According to the AARP, at least 90 percent of people in a recent survey say they want to age in their own home. But sometimes health and mobility issues can make that hope a challenge.
Lynda Shrager has committed most of her professional life to helping people and families navigate this phase of life. Shrager has more than 37 years of experience working in the field of geriatrics, with over a decade of that spent in direct home care. Her book, “Age In Place: A Guide to Modifying, Organizing, and Decluttering Mom and Dad’s Home,” suggests guidelines and offers tools for readers to help make good choices and arrive at a living situation that works well for seniors – and their caregivers.
Shrager says the discussion between older parents and adult children can be a constructive one, and ideally is had before a health crisis occurs.
"It shouldn’t, in the end, be a stressful conversation," she notes. "Because it’s not like we’re saying, 'You’re on your way to assisted living, mom and dad,' what we’re saying is, 'We want to keep you home. We want to help you.'"
There are often signs that aging parents may need help, according to Shrager. Issues like getting lost while driving home, not recognizing objects or physical accidents such as falls. But, she says it’s important to address these situations and have the conversation of “what should we do?” in a respectful manner.
"Kids feel like they're parenting their parents now, and I try to tell the people that I work with that that's really not true and it never should be true," says Shrager.
If someone feels that their parent or loved one may need some extra assistance or physical changes to their home, they should first gather enough research and support before presenting the idea to the them, she says.
Some red flags may be difficulties in completing "activities of daily living" (ADLs) and "instrumental activities of daily living" (IADLs).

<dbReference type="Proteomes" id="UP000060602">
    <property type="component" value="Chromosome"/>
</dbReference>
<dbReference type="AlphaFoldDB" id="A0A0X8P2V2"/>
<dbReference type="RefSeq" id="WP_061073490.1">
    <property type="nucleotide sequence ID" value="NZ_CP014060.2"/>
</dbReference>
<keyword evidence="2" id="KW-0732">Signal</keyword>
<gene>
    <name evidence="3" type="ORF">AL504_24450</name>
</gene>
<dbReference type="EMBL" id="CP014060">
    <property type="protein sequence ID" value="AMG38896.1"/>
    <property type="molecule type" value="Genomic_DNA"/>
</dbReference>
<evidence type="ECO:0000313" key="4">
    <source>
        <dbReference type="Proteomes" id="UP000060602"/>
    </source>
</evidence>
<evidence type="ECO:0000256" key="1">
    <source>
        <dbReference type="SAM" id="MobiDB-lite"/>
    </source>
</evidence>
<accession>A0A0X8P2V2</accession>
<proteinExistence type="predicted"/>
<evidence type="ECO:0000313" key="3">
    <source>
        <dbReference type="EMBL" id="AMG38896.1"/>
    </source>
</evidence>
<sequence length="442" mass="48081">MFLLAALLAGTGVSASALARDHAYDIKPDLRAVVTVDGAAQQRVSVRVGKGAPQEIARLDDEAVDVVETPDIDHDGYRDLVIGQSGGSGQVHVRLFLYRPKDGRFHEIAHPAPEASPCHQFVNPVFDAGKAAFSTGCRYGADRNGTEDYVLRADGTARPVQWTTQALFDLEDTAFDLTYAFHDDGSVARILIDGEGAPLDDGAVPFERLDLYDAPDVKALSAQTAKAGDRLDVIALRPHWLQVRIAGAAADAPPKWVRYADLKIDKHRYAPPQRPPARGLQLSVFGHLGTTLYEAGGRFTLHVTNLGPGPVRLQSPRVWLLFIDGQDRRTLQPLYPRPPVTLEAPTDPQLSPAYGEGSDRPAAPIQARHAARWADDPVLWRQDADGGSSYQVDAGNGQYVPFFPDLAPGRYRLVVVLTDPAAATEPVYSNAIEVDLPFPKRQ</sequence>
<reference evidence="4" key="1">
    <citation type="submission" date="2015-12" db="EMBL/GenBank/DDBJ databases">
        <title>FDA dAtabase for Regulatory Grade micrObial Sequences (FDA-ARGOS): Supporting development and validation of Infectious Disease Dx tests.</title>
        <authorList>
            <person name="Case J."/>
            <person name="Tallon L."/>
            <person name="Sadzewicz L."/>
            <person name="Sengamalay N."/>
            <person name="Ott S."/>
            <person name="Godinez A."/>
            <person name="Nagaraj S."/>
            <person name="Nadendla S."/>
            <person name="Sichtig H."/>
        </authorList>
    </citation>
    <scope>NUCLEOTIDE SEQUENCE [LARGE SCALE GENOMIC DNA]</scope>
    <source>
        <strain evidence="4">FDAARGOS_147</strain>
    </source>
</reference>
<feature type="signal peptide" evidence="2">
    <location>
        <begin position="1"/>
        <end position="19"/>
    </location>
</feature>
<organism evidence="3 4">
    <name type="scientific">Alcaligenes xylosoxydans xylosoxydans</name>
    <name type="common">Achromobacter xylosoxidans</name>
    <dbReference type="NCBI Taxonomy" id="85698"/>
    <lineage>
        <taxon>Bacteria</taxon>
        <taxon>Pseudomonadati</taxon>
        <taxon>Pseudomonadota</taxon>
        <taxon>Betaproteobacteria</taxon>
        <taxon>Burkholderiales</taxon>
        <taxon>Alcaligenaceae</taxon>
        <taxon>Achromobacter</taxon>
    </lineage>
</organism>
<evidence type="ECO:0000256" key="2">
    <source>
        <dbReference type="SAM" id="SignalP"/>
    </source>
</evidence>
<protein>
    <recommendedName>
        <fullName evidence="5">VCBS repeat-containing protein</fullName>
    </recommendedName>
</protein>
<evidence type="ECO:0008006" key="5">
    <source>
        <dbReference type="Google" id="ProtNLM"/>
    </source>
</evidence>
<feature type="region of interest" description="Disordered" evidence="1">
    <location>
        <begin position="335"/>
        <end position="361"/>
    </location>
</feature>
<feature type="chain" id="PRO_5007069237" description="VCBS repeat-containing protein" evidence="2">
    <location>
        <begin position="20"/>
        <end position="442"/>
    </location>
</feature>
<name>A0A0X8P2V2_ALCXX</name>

"ADLs are the kinds of things that all of us do every single day. We toilet ourselves, wash ourselves, complete our grooming and hygiene, feed ourselves, and get from one surface to another safely," Shrager explains. "The IADLs take a little bit more cognitive functioning and physical functioning. Making a meal, doing the laundry, cleaning the house, managing medication, that type of thing."
As an occupational therapist, Shrager pays close attention to the physical environment people are in by walking through a client's house to observe any potential problems and solutions. She recommends people do this with their parents to see the house through a new perspective before presenting any changes to the home or their lifestyle.
Home modifications and common remodeling projects such as adding railings, relocating living quarters to the first floor, or moving furniture can often make a big difference in home navigation. Shrager says it is best to make these changes and have the discussion of what a parent's wishes are before a major event forces these changes out of necessity.
"Don't wait for the crisis to occur," she notes. "Don't wait till dad breaks his hip, or mom has a heart attack and they're in the hospital and now they're going to come home and the house is on two levels, and it's difficult for them to manage and there's no help and there's no plan in place."
Shrager adds, "It might not be comfortable to start the conversation, but it's worse not to have it."